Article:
Preserving heritage

The ancient but crumbling structures signifying life and culture of those days of yore still stand in many places of Bangladesh and form collectively our national heritage. They range from the prehistoric time to Bhuddist and Hindu eras to the Islamic one. Many of them have been brought under some kind of control and supervision by the Ministry of Culture and are being preserved and maintained. However, the maintenance and preservation activities are considered as not enough in most cases and decay and destruction from natural forces and human interferences are threatening them with complete disappearance . There are historical and archaeological sites of significance which have not yet been blessed with any form of official recognition whatsoever and, therefore, the question of their preservation as heritage has not even started.
This neglect of our proud heritage is indeed a sad one. The process needs to be reversed with the government allocating greater funds for heritage preservation and the relevant ministry taking much greater initiatives to include all heritage objects and sites under its control and for their proper preservation. Reports appeared sometime ago on the activities of two organisations dedicated to protecting the heritage of old Dhaka. They called for declaring the four hundred years old Shakharibazar area in old Dhaka as a heritage site. Indeed, there are countries where whole areas are being protected for their heritage value and even modernisation and rebuilding activities are forbidden there to retain the original characteristics for heritage lovers and tourists. The proposal to preserve Shakharibazar can be considered. But we believe that there are also many other old buildings and sites in old Dhaka that would be similarly deserving special preservation efforts as our heritage.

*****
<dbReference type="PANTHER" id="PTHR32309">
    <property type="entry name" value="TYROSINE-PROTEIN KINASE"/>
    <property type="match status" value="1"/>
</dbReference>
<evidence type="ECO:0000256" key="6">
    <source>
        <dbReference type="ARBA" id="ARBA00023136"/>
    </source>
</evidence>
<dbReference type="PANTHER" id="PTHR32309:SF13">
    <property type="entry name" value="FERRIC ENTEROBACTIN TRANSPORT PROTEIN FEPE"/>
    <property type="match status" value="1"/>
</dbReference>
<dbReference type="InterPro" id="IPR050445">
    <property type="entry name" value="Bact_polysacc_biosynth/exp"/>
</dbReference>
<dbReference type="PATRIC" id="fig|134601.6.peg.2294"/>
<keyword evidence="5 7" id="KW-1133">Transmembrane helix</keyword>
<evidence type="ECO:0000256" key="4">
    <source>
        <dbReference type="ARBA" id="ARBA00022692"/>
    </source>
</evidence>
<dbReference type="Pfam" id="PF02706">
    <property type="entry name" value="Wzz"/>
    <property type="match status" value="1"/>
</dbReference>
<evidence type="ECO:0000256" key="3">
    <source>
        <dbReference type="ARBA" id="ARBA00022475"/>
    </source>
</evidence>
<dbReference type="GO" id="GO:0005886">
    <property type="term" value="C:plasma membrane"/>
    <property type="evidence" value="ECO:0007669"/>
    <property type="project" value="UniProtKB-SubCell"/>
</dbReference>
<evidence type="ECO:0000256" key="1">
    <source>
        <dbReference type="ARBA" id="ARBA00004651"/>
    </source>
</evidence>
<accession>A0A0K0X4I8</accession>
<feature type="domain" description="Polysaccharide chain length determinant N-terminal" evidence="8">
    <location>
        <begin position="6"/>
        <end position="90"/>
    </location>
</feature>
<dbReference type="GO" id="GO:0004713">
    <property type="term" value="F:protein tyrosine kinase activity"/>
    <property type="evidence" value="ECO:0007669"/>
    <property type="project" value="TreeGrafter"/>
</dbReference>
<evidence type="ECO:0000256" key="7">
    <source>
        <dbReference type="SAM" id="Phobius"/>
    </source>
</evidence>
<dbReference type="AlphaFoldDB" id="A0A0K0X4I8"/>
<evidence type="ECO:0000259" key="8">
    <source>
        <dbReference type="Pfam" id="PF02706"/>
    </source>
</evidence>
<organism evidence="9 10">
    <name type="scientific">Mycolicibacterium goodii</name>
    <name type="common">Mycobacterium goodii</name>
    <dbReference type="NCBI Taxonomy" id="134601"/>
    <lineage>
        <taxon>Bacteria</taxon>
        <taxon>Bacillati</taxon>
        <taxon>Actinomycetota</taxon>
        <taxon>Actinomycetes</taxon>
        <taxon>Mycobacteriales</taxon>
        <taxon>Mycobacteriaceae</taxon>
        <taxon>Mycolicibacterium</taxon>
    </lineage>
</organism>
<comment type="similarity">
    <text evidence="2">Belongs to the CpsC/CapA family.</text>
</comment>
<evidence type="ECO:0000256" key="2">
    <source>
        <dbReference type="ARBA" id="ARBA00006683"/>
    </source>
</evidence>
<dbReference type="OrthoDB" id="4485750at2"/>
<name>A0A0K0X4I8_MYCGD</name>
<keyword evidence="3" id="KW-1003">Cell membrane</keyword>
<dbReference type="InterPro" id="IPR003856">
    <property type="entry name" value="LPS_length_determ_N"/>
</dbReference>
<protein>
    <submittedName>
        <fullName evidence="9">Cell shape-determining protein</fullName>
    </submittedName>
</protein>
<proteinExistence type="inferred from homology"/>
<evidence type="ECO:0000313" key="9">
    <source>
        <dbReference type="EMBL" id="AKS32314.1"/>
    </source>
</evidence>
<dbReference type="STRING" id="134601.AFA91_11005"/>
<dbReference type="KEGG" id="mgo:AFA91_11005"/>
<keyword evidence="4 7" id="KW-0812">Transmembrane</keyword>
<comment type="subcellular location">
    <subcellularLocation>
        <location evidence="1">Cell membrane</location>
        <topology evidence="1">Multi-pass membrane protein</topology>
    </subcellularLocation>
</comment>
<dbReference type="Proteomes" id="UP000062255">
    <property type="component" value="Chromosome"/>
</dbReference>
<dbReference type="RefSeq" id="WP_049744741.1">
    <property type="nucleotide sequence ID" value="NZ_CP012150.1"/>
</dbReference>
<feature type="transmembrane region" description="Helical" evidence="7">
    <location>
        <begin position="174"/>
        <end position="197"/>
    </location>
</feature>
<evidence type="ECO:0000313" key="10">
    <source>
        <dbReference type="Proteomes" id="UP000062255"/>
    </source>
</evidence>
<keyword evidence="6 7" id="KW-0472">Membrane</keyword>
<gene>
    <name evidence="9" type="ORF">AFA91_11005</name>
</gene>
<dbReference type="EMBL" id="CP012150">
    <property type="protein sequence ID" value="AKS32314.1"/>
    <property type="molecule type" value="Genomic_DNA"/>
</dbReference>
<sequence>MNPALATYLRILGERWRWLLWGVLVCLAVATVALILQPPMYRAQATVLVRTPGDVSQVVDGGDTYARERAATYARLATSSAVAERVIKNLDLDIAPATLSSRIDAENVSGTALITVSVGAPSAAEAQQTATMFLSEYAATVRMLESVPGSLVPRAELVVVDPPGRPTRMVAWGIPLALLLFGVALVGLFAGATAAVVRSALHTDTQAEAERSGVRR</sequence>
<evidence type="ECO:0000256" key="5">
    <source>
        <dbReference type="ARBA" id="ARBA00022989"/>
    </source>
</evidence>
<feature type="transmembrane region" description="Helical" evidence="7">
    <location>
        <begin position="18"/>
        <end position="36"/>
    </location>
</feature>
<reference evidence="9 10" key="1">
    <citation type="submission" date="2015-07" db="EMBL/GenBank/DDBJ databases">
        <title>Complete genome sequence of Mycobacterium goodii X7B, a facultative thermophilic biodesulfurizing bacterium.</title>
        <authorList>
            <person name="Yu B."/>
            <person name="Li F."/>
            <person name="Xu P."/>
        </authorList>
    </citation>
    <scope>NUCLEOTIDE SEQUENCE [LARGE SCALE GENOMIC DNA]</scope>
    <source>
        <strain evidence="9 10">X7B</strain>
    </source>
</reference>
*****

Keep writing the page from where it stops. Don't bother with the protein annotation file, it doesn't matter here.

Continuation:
According to press reports, the Mahastangarh archeological site at Bogra in northern Bangladesh which was believed to bear the oldest signs of ancient civilisation in the country, till recently, where relics of the ancient Bhuddistcivilisation were dug up and sought to be preserved, appeared to be under a threat from encroachers and stealers. Reports were also noted about the relics of the capital of Issa Khan who was an independent ruler who dared the might of the Mughals in the sixteenth century, getting obliterated from neglect and human interference. A Begali daily carried a report about the similar fate of Bara Katra and ChotaKatra in a part of old Dhaka. These two hopelessly encroached and ruined buildings are among the few still remaining structures from the time of the rule of the imperial Mughals in Dhaka in the sixteenth century . The Ministry of Cultural Affairs apparently tries to maintain these sites. But such maintenance activities are not satisfactory. The centuries old bricks and other artefacts get gradually removed by the encroachers .
Besides, there are many heritage sites that deserve recognition as so and their taking over by the ministry for preservation. But this is not being done. Therefore, the imperative is two-fold. Firstly, ensuring absolutely that the sites over which the ministry has controlling rights would be absolutely secured with proper official actions. Secondly, efforts need to be made to identify thoroughly all the sites of historical, cultural or archaeological interests in the country and to quickly bring them under government’s care for their proper preservation and maintenance.
A recent report drew attention to excavation works at Narsingdi district where the vestiges of an ancient civilisation that predates even Mahastangarh, were found . The excavation works here need to progress with care and the dug up relics will need to be protected very carefully indeed.
Everywhere in Bangladesh nowadays, a building spree is noted. Old buildings and structures are making way to sparkling high-rise buildings. Human greed is making deep inroads into what were once held as symbols of the glorious past to be preserved for progeny, for their proud remembrance and for this nation to know how deep are its roots in civilisation and culture. But mundane needs and the lust for wealth are leading to cruel demolition of these vestiges of the past and making the nation poorer indeed from the cultural and aesthetic perspectives.
Government in Bangladesh today is seen engaged in many good works. The reformatory actions amount to impressiveendeavour for the revival of the nation in many different areas. When it is doing so much good work, it can add another one to its task list and this would be the enactment of proper laws to ensure preservations of the nation’s heritage from all types of encroachers and the providing of institutional care with allocation of adequate resources to this end.